Hochul Unveils New Plan To Combat Gun Violence And Domestic Terrorism After Buffalo Shooting

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ALBANY, N.Y. (WENY) – In the wake of Saturday’s mass shooting that took the lives of 10 black people in Buffalo on Saturday, Governor Kathy Hochul laid out a comprehensive package today to combat gun violence.

In addition to combatting hate and gun violence, Hochul is also addressing the rise in domestic terrorism, strengthening state gun laws, and a major crackdown on social media sites that promote extremist acts of violence.

“How many more lives need to be needlessly taken from us before we face the truth, and the truth is the most serious threat we face as a nation is from within it’s not from the Russians it’s not from people elsewhere white supremacists it’s white nationalism and it’s time we confronted it head-on,” Hochul said.

Governor Hochul says her goal is to help stop the violence across the state unveiling a package that proposes legislation to close gun loopholes and strengthen gun reporting by law enforcement.

Captain Bill Soltz with the Elmira Police Department says the goal with legislation like this is to help reduce crime.  He explains under NYS penal law there is a definition of a firearm and believes Hochul wants to include more types of weapons into that category.

“To charge more people with a crime. Ghost guns are a huge issue for us because they are not marked they don’t have serial numbers they are assembled at home, bought off line, 3 D printers, or buy parts from different places and assemble them at home and they are not identifiable. They are not tracked or traced by law enforcement or any state or federal database,” Soltz said.

She has also issued two executive orders requiring state police to seize guns under the state’s red flag law to prohibit potentially dangerous people from possessing and purchasing weapons.  Officials say, Payton Gendron, the 18-year-old active shooter had an AR -15 rifle that was purchased legally but illegally modified,  Gendron had undergone a medical evaluation after making murder-suicide threats at his high school. However, no action was taken to keep him from purchasing weapons.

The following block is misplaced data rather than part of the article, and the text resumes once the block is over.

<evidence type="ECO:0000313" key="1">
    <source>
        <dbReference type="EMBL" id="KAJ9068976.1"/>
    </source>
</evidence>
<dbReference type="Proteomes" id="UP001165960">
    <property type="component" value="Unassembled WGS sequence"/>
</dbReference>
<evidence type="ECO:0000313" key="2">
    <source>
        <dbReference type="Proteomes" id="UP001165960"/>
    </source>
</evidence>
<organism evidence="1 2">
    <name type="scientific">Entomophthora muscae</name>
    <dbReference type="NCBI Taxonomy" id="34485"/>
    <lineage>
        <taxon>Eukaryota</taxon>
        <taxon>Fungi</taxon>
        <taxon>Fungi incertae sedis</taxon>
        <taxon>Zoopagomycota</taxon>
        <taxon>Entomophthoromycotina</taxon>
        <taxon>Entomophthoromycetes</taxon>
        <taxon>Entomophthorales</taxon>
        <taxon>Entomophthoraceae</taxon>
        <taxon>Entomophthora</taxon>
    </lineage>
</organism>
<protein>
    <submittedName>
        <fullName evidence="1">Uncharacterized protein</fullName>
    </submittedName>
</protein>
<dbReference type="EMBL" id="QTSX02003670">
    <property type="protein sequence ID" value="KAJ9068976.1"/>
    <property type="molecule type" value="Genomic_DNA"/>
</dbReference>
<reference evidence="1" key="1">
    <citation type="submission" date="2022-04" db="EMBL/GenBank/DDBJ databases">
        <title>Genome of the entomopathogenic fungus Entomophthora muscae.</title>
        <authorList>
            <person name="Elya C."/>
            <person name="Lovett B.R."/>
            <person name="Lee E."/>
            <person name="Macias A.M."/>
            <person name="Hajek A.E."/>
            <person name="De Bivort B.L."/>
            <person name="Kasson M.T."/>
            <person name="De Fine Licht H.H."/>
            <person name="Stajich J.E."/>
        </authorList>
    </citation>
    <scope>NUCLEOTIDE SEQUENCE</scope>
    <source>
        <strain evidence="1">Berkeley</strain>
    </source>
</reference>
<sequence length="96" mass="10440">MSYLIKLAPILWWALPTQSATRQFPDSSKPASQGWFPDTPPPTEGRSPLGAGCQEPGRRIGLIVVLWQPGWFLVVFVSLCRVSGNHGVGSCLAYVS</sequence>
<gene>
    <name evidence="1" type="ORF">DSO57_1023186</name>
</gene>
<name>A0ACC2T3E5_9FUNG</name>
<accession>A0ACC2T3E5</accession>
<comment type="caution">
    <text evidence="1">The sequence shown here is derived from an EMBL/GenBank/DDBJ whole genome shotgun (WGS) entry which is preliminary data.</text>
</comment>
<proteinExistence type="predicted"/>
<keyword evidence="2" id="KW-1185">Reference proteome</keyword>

“He’s got some radical ideology and some clearly racist hatred towards people,” Soltz said.

Something else Hochul is pushing to pass bills that would mark bullets and cartridge cases with a unique fingerprint. Soltz says this will help them identify the gun that was used to fire bullets in a crime, it’s identifiable like a serial number.

“Microstamping is more unique it’s going to have a microstamping on the firing pin so when we get shell casings from a crime scene we can send those to the lab and they’ll be able to identify this was fired from a specific gun,” Soltz explained.

Now Hochul’s other executive order is designed to target online extremism and establish a new domestic terrorism Unit with the Office of Counter-Terrorism and will have State police dedicate a unit to monitoring social media sites for extremist threats. She is also requesting the AG’s office investigate social media sites that promote hate and the role they play in these acts of violence.


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